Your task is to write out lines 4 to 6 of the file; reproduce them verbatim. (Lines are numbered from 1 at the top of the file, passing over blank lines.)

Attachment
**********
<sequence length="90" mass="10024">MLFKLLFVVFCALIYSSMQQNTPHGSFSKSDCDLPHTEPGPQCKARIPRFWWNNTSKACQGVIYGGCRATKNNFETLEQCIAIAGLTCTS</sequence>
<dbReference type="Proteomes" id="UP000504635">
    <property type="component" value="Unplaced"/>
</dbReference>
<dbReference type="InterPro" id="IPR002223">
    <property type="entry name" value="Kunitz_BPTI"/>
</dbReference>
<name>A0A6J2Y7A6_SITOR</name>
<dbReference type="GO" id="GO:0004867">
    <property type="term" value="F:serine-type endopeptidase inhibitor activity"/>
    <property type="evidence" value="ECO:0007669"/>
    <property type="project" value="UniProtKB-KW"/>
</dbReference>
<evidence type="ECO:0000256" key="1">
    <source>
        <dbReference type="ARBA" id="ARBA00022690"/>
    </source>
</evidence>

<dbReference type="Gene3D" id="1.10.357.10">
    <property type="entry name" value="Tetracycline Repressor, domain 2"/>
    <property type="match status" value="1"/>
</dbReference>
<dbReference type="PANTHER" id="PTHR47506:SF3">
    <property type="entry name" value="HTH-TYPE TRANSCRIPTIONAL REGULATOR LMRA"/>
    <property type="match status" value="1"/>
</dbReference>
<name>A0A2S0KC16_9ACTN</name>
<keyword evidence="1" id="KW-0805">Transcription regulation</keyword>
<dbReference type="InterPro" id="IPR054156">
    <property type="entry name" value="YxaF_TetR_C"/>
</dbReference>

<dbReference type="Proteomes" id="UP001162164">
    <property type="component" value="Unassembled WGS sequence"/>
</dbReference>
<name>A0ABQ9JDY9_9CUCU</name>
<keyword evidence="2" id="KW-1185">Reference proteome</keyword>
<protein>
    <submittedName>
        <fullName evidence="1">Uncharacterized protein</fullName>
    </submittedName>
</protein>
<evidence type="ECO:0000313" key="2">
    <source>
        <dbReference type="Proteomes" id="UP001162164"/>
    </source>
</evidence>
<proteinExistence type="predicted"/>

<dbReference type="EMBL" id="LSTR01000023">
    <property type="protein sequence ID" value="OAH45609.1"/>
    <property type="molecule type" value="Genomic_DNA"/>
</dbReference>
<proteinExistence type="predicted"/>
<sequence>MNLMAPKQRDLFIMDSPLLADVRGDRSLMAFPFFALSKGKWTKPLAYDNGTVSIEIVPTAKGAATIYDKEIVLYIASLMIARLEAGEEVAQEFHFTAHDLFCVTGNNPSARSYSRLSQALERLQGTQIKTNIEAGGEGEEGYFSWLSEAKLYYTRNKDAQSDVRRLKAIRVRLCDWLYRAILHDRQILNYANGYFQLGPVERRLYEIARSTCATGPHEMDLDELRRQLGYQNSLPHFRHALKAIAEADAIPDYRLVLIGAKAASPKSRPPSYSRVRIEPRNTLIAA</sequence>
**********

</dbReference>
<dbReference type="InterPro" id="IPR002223">
    <property type="entry name" value="Kunitz_BPTI"/>